Identity Theft

Stolen Credit Cards Fueled Millionaire Lifestyle

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A multimillion-dollar spending spree came to an end when Miguel Gonzalez of Miami pleaded guilty to using stolen credit card data to fund his lavish lifestyle during the past three years, the U.S. District Attorney of New Jersey announced in an Aug. 8 news release.

It seems he had quite the life before getting caught. He had several houses and fancy vehicles, including a $90,000 Porche Panamera, a Ferrari, a few BMWs and a Range Rover, the New Jersey Star-Ledger reports. Apparently, he liked things in multiples, because he had thousands of credit cards, as well.

From January 2010 to July 2013, Gonzalez bought the stolen credit card information of more than 114,000 accounts (some of which were sold by thieves who hacked into New Jersey companies’ databases). He and associates then produced fake credit cards using the stolen data. The shopping spree was on.

Prosecutors say Gonzalez also bought a speed boat and fine jewelry with the illicit funds. It seems odd he was able to buy homes with credit cards, though that’s what prosecutors say he did. In all, credit card issuers say the escapades amounted to $23 million in losses.

Gonzalez’ sentencing is scheduled for Nov. 21, where he’ll face a potential penalty of 30 years in prison and a $1 million fine for conspiracy to commit wire fraud.

Given the prevalence of data breaches, companies and credit card issuers are on alert for fraud, but you are likely the best line of defense between a thief and your financial accounts. It helps to set alerts for transactions exceeding a certain amount of money, but sometimes unauthorized activity comes across in small quantities. A daily glance at your bank and credit card accounts will easily help you spot a transaction you didn’t make, so you can cut off the thief before he or she damages your finances.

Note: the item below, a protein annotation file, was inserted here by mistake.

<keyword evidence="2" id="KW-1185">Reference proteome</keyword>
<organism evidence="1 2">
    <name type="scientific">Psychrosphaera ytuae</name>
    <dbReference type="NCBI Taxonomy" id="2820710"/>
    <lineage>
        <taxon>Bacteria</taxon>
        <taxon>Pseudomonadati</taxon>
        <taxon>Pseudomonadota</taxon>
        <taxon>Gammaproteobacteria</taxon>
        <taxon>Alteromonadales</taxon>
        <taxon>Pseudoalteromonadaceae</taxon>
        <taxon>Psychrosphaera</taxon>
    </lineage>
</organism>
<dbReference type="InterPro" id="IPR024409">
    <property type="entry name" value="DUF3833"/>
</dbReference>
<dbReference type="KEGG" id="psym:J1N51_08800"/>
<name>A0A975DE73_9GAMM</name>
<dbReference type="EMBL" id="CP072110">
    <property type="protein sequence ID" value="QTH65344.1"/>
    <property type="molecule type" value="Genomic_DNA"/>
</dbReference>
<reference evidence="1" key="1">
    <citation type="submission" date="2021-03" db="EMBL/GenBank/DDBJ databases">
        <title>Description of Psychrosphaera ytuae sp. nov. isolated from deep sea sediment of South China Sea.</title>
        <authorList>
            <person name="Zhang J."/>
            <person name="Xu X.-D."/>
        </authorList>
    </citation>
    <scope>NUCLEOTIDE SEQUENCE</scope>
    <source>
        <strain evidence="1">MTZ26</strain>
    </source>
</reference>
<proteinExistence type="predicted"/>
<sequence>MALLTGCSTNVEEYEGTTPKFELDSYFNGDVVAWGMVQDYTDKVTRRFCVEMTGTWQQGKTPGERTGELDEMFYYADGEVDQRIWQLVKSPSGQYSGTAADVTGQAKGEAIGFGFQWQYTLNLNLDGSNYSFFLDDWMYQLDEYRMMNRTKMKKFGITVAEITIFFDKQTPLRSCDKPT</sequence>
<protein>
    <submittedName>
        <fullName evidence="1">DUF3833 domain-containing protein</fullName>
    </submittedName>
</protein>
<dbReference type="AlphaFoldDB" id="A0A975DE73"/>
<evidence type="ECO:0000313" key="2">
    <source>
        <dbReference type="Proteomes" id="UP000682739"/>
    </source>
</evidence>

Otherwise, fraudsters can run up a massive credit card bill, which can trash your credit standing or drain your checking account and cause all kinds of problems for you. To help you spot potential fraud and see how credit card use affects your credit, you can look at two of your credit scores for free using Credit.com.

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Image: Ivan Cholakov

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